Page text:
I used a term in the title of yesterday’s Doctor Who rant that I never quite defined, and I’m not sure the meaning is obvious in context. The term is “pink ghetto”. It describes the tendency of our culture to treat the things associated with women as being only of importance to women. This happens for most (all?) groups not in power, but when it happens to women, we call it “pink”.
Thus, the fellow who was talking to someone between sessions at Science Online last month. When the woman he was talking to asked whether he planned to stay for the next session, he asked what the session was. When he found out it was “Blogging Science While Female”, he practically fell over himself to assert that he wasn’t staying for it. It had “female” in the title. It wasn’t for men (though several sat in the audience, quite engaged to all appearances).
This phenomenon is very easily seen in the choice of issues on which politicians campaign, in nominations for popular awards and in the list problem, and in art/popular culture. Oh, does it happen in art, where the subjective taste of critics and award-granting bodies is elevated over that of the consumer.
In fact, the most recent use of the term I’ve seen happened in response to a review of a political book. The book in question is Jodi Kantor’s The Obamas, which is an inside look at how the Obama administration and the Obama marriage interact. The focus on a marriage, however, was enough for critic Douglas Brinkley to dub the book “chick nonfiction” in his New York Times review. Anna North made some astute observations at Jezebel:
Brinkley’s review is largely positive, and as many very successful writers of women’s fiction might ask, what’s wrong with chick lit anyway? Nothing — but Brinkley’s piece also contains some more subtle hints that he maybe doesn’t take Kantor all that seriously. He calls her portrayal of Michelle Obama a “hug,” for one thing. Then there’s this: “On a couple of occasions, the tabloid scent in the book is so strong that one would be forgiven for thinking Kantor writes for Us Weekly, not The Times.” Would Brinkley have smelled that “scent” so strongly if The Obamas were written by a dude?
Little slights like this aren’t especially surprising, especially for women writing in traditionally male fields like politics. What’s really interesting is how Brinkley feminizes Kantor’s whole project. The entire point of Kantor’s book seems to be that the Obamas’ marriage has a huge impact on the presidency, and thus on the direction of the entire country. Brinkley himself even acknowledges as much, right before that “chick nonfiction” comment. So if their relationships affects all of us, why is a book about it just for chicks? Maybe Brinkley’s thoughtlessly sending The Obamas to the pink ghetto because a lady wrote it — but I think it goes deeper than that. I think Brinkley’s whole approach speaks to the idea that marriage and relationships in general are somehow women’s issues. Which makes it easy to dismiss them (to the detriment of many relationships) — except when they affect our nation’s government. With an offhanded comment, Brinkley may have unintentionally pointed out something pretty crucial: sometimes, “chick issues” are really fucking important.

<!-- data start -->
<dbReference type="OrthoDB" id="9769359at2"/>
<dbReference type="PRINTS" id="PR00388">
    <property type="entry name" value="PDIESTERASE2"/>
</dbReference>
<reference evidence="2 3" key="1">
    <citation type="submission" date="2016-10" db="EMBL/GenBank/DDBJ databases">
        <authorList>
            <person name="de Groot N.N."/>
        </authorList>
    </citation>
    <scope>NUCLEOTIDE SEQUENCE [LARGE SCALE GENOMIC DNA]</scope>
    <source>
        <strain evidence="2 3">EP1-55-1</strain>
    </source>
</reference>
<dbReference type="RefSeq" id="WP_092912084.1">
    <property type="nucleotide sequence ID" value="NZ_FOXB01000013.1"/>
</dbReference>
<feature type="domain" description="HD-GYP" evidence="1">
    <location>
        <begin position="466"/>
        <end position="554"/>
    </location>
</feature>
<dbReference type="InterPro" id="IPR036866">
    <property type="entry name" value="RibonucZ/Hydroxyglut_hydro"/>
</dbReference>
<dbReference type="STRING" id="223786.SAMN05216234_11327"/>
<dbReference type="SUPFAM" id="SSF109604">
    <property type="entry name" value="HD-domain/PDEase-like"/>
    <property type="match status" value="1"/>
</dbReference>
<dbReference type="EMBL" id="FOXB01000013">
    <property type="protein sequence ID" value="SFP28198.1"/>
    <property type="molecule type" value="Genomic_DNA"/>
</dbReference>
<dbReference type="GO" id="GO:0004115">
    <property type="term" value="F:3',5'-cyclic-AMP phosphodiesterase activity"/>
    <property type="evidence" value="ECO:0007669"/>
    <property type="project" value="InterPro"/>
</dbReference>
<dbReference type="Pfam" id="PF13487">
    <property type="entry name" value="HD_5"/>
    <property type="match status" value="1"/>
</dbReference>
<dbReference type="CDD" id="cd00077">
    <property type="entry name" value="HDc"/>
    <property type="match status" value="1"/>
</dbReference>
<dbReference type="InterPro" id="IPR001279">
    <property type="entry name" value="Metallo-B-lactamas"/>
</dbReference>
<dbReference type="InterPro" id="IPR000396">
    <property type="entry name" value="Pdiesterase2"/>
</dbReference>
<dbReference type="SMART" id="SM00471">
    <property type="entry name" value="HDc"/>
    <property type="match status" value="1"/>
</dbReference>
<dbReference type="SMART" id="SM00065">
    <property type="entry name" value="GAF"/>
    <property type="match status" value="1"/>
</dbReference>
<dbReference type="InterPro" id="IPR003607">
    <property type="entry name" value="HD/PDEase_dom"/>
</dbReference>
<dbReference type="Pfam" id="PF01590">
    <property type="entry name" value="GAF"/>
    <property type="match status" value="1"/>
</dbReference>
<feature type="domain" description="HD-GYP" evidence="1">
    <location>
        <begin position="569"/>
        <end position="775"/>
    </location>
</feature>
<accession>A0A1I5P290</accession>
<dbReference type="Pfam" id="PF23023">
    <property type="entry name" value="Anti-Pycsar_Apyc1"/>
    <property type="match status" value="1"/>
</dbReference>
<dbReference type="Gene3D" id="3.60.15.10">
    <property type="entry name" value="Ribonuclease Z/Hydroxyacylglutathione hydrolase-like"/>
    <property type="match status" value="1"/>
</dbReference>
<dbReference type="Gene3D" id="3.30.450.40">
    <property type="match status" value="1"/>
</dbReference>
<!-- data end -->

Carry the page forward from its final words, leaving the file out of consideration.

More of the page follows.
I think the most important point here is that subject matter alone doesn’t necessarily relegate art to the pink ghetto. Enough masculinity attached to a project can completely change the way it’s viewed.
“It’s just interesting to sort of stack them up against a Lorrie Moore or against a Mona Simpson — who write books about families that are seen as excellent books about families,” Weiner says. “And then to look at a Jonathan Franzen who writes a book about a family but we are told this is a book about America.”
Jane Smiley, who is regularly reviewed in the Times, has been cited by Franzen as a source of inspiration; she admits to having a favorable opinion of the writer. Still, Smiley says she can understand why some female writers whose work is commercially successful but critically ignored would be frustrated.
“Chick lit is no longer chick lit,” she says. “There’s an aspect of fiction that is being written by women that is really smart, really daring, in terms of the subject matter that it takes on — and really popular. And I think it’s being overlooked because it’s so, so straightforward and because the payoff is emotional rather than intellectual.”
Men can rescue marriages and family from the pink ghetto simply by writing about them themselves. The fact that men then get reviewed and promoted far more often by the media means that any individual man writing about these subjects will be rewarded far better for it than most of his female peers will, despite the fact that the vast majority of writers who write about these topics that make up the best-selling genre of fiction will be female.
“Female” subjects combined with female writers and characters are consistently shunted to one side by the tastemakers. This is the pink ghetto.
This is also why it’s important to be a little extra self-aware when we are critiquing the treatment of gender in media. Media that suggests the performance of femininity should be of primary importance to women is a problem. Media that suggests that all the members of one sex should behave in the same way is a problem.
Critiquing media because it ever presents women as performing femininity or having an interest in those “female” subjects is also bad. Critiquing media when it associates women with those “female” interests but not when it associates men with those same interests is feeding women with those interests to the pink ghetto. Let’s stop doing that. Okay?